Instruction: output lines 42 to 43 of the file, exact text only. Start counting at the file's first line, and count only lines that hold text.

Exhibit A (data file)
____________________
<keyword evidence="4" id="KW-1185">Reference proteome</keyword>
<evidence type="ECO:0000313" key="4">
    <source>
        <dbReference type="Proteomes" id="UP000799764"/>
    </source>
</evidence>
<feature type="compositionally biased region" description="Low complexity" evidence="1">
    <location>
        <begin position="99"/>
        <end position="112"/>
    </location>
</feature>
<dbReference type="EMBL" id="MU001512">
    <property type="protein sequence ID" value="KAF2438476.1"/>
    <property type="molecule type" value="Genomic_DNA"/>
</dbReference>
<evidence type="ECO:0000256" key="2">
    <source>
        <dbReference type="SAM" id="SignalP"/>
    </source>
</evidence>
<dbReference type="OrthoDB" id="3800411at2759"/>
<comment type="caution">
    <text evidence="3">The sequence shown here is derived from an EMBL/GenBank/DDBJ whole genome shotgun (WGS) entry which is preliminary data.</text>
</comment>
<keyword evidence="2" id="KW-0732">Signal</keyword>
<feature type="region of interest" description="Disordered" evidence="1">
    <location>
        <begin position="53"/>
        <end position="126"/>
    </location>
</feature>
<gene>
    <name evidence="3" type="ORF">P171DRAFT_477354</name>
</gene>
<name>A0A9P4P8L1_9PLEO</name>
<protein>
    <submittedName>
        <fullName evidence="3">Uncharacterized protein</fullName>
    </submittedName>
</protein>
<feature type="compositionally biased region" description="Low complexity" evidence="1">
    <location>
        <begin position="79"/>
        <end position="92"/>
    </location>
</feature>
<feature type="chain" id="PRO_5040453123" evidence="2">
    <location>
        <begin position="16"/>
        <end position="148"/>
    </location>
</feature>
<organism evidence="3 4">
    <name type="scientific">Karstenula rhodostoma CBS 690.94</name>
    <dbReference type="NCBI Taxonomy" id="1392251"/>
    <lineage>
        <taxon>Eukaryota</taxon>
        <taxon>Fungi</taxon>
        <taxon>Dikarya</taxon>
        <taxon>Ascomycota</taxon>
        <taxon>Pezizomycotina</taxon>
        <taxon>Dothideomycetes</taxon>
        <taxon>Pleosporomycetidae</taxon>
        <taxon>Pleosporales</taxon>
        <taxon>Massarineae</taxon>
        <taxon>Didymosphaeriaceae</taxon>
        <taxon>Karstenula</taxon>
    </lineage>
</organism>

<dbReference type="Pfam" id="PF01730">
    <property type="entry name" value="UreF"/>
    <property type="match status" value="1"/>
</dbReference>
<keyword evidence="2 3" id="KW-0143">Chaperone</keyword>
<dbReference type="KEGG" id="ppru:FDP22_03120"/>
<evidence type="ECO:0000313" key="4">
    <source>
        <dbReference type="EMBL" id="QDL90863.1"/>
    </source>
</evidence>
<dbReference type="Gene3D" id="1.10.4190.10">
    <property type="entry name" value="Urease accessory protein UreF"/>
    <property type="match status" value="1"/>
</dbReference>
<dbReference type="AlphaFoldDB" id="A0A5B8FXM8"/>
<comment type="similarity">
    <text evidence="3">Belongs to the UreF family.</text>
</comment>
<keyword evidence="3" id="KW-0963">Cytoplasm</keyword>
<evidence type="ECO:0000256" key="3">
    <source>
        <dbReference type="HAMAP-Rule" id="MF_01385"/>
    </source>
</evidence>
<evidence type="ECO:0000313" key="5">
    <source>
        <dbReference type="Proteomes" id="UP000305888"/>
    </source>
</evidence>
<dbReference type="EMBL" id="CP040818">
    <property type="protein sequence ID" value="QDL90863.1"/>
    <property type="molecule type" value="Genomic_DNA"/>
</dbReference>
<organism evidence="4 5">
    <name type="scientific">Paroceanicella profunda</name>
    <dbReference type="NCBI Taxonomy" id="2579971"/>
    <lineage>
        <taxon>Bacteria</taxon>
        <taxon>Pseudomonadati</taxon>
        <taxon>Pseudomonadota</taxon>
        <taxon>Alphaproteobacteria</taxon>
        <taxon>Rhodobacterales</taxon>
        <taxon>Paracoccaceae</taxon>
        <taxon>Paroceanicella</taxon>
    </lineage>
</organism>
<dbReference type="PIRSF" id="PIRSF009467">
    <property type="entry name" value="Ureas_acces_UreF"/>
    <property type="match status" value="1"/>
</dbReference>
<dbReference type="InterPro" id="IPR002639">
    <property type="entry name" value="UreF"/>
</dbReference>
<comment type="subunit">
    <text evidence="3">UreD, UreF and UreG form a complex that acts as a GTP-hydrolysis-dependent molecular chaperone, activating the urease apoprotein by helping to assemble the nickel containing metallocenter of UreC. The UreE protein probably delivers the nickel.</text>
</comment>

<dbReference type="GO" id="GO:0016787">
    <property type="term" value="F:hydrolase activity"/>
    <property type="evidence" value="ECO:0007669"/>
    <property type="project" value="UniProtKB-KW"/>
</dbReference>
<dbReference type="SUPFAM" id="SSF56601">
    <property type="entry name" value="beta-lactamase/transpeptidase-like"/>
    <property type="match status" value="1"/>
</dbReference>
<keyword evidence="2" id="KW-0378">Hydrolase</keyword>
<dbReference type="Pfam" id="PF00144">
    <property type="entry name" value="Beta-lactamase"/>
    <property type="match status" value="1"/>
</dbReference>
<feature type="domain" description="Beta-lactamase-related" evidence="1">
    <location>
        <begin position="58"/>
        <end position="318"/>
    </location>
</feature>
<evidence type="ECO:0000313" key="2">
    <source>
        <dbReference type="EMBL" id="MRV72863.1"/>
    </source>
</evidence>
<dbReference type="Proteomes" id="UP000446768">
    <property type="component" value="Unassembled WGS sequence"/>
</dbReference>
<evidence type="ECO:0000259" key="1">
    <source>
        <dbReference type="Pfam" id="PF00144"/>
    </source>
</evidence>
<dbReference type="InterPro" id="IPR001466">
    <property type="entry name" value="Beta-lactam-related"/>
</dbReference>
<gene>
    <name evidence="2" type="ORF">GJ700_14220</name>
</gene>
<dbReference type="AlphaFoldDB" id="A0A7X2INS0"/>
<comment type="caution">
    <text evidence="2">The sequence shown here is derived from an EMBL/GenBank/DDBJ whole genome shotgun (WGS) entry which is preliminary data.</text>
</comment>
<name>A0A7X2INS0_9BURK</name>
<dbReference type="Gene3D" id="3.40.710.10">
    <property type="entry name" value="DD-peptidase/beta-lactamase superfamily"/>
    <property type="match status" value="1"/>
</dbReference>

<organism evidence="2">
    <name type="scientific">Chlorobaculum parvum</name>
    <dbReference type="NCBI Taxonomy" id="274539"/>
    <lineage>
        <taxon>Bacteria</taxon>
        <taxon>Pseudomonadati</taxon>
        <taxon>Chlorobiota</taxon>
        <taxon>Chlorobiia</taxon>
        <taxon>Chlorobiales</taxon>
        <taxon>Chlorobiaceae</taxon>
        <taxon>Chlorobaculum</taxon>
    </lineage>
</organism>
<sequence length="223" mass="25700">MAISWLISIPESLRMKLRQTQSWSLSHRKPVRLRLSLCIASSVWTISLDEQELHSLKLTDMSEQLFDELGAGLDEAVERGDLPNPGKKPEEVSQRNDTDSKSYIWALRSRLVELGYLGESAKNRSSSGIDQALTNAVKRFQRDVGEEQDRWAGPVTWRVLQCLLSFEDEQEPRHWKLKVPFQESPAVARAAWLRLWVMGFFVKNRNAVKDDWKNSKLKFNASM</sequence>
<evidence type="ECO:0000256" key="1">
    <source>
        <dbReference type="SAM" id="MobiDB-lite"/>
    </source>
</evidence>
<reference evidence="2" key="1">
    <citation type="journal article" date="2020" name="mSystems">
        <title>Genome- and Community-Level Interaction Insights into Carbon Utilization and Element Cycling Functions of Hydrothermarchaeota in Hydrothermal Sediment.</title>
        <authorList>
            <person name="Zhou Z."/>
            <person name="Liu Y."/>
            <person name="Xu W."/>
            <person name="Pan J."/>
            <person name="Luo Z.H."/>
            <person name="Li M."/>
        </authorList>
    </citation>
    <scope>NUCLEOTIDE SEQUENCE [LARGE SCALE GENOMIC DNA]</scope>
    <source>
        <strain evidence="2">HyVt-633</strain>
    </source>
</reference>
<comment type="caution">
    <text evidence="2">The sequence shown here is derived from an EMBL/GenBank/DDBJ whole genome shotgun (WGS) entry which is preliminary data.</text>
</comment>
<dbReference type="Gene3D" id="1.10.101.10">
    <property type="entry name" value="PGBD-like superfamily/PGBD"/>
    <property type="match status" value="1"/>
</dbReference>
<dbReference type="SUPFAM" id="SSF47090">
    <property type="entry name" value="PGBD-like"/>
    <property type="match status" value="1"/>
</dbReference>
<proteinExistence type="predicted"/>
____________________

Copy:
<feature type="compositionally biased region" description="Low complexity" evidence="1">
    <location>